After returning to shore, it seemed a pity to waste the remainder of the now, quite pleasant day.  My wife expressed an interest in visiting the newly-opened (though, as it turns out, incomplete) Portumna Workhouse.  We arrived there, within 45 minutes of closing time.  Initially, our Guide was a very proper woman who turned out to be one of the directors.  After showing us through the restored parts of the Main, Entry building and displaying a short, informative film, As we entered the first courtyard, though, we were Handed Off to an older man, as she needed to attend a Staff Meeting. 

The man admitted nervously that he had just completed the training to provide tours and that we were his first.  His primary function was in the construction (repairs and renovation) of the buildings.  He was also a local and remembered delivering groceries to the ancient Matron / Caretaker that had remained at the Workhouse, up until her death, in 1975.  Despite a tendency to drop the occasional F-Bomb, the tour was actually QUITE fascinating partially due to his intimate knowledge of the many unique, architectural features.

Even though Portumnas Workhouse was built AFTER the Famine, but it was chilling non-the-less.  We knew, of course, that families who entered were separated and kept segregated but knowing that is quite different than seeing the lengths to which the Administration went, to make that edict stick.  Babes in arms were allowed to remain with their mothers until the age of two at which time, they were forcibly removed.  Children occupied the first building and exercised in the first court yard.  Women occupied the second, window-lined building.  To keep the women from peeking out the windows to catch sight of their children, however, the windows along the front court yard were raised higher than they were, along the other side of the building!

Heaven Forbid that the Inmates should find ANY source of comfort or happiness within!  The tour ran later than normal, as our guide eagerly answered all of our questions and pointed out construction oddities that greatly interested us.  As it turned out, we were three of the last people to leave.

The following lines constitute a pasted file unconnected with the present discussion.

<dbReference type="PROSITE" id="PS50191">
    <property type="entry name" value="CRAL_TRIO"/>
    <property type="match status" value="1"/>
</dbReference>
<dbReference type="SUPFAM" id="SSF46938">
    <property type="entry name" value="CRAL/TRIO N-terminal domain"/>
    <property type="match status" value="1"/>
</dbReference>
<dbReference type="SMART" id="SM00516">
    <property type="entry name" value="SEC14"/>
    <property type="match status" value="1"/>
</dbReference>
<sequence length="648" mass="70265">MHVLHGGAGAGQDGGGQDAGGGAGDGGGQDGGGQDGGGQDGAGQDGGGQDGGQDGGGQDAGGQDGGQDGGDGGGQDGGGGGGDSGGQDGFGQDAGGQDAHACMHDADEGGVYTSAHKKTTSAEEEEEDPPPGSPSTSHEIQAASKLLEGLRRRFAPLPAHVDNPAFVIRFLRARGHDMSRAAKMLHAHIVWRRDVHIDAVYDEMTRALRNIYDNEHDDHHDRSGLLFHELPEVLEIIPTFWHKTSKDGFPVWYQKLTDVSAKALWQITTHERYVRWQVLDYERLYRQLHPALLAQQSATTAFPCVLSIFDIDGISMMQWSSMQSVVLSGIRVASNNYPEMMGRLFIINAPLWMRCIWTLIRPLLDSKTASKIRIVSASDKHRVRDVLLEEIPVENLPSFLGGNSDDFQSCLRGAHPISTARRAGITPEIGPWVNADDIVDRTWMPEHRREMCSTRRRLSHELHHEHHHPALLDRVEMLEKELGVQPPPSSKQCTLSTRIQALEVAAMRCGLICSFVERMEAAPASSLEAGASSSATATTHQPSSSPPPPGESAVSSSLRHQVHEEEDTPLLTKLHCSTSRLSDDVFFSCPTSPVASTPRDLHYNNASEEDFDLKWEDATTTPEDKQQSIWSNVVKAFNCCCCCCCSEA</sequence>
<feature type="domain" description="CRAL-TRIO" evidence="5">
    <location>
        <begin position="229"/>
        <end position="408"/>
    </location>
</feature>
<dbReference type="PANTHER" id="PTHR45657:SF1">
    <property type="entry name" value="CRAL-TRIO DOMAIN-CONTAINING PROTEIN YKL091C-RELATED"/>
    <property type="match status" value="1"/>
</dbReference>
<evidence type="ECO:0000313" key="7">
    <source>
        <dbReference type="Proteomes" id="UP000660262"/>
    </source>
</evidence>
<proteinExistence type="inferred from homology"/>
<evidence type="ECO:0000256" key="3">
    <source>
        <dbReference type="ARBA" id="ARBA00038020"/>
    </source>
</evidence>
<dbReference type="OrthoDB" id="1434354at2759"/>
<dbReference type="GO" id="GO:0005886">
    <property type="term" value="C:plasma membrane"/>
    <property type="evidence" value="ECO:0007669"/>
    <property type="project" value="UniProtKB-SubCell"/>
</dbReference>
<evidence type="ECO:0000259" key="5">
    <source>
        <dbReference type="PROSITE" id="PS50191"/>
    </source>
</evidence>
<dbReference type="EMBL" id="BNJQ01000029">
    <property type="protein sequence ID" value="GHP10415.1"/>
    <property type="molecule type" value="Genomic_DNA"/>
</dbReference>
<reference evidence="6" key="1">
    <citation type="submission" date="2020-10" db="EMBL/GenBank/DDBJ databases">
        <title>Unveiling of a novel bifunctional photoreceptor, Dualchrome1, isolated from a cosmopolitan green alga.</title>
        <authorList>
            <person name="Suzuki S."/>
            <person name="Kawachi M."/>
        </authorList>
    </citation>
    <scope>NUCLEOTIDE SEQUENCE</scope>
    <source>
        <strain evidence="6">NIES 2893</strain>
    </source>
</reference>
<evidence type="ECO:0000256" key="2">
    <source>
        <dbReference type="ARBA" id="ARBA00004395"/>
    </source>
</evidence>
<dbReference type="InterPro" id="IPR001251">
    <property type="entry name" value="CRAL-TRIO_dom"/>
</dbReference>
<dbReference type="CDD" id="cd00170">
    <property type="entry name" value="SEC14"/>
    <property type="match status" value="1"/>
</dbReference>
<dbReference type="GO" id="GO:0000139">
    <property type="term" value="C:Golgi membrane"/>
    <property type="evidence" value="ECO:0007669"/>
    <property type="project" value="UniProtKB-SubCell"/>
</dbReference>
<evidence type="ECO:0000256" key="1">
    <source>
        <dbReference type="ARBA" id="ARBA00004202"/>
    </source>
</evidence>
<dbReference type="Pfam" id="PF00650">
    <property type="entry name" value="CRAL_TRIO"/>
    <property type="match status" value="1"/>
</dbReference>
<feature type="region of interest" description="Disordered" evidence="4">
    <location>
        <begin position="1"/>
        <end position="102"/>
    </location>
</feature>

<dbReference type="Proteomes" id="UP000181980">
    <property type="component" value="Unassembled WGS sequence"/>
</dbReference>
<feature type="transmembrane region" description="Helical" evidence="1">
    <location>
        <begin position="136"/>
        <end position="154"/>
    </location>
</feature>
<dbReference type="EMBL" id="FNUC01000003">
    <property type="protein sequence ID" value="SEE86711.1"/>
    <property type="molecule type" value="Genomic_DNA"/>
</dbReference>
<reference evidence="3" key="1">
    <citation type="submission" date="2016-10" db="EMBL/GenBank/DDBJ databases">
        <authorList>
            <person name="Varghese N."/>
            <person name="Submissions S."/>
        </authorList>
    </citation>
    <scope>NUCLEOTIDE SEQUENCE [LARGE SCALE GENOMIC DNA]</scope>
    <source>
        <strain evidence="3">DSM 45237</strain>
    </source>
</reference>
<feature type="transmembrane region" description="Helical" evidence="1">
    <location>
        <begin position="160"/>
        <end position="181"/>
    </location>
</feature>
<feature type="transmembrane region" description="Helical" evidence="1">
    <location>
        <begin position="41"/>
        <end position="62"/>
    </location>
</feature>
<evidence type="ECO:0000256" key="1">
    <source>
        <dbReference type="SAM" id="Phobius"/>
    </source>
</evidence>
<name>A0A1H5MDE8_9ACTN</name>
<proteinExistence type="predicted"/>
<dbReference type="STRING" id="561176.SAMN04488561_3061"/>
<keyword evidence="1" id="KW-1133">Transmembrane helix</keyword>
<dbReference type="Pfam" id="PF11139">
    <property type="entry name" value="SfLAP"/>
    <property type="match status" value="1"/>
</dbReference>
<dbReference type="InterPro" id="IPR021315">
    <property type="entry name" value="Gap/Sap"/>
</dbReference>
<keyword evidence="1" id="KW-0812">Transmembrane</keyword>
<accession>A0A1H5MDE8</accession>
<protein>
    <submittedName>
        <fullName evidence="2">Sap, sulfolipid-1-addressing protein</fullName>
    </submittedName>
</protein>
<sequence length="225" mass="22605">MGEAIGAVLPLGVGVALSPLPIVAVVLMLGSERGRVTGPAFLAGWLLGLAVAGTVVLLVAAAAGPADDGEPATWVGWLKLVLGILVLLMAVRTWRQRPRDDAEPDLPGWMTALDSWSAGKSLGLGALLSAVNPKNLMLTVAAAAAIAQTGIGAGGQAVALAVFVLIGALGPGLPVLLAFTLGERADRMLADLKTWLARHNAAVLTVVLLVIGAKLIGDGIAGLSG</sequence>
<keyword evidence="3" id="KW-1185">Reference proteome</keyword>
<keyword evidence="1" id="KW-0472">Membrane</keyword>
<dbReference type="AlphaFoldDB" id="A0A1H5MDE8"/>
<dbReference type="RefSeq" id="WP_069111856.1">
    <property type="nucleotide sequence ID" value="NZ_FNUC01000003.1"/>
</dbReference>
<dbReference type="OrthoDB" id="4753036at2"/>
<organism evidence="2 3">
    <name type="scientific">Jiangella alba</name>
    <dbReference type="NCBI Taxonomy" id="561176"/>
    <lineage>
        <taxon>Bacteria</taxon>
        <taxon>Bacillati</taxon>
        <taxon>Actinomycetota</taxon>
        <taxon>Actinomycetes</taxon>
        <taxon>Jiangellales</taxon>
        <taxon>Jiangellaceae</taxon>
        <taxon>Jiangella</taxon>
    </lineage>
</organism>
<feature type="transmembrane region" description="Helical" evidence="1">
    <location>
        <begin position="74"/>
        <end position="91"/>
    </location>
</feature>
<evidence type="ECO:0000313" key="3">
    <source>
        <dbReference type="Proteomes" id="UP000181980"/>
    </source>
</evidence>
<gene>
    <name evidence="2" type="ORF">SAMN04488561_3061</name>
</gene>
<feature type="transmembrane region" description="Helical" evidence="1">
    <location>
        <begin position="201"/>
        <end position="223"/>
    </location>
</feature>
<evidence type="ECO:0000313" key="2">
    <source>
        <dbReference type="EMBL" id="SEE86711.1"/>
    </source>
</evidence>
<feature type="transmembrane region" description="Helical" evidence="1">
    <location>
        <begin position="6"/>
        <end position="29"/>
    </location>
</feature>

After returning to Mountshannon, we parked along the street and enjoyed an evening meal in the bar of the Mountshannon Hotel.  After eating we wandered through the nearby Park.  WOW!! It is an elaborate Maze, replete with interesting, scattered exhibits that mirror the passing ages.  Meandering along the pathways is like taking a walk through the history of Ireland made even MORE fascinating by the information that it was apparently designed and built by volunteers!

Well worth an hour, in MY opinion IF the Midges arent about!

We returned to Hawthorn Lodge about 9 PM.  Ursula and Noel invited us into the Lounge and we struck up a conversation that ranged over topics of Genealogy, Lough Erne, growing up in Mountshannon, Florida, their families and ours.  We shared a bottle of wine and Noel and I had a wee dram of the breath of life, to celebrate the US Independence Day.  biggrin  biggrin

Over the past years, Ive noticed that the Irish seem to have heartily embraced our holiday festivities.  Thats true, I suspect, in large part, due to the glee they feel in sharing our common adversary!  That might be a tad simplistic, but it works, for me.

We finally made our way upstairs, close to midnight.  It had been a long day of touring and gathering experience and yet, I had driven less than 85 kilometers!

More To Come. . .

Bob



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Friday, 5 July:

After another fine breakfast, we said our reluctant good-byes, packed up the car and bid adieu to Ursula, Hawthorn Lodge and Mountshannon.  We drove through town about 10 AM.  Over the previous few days, our plans for the end of our trip had jelled.  We decided to make it about family both present and past.  To that end, we made a few phone calls and set the wheels in motion.

Our first stop of the day was in Killaloe, at the Car Park just before the bridge over the Shannon.  We had stopped on the opposite shore on our previous drive through, in 2010.  This gave us a chance to see and photograph the old bridge, close up, from a different angle.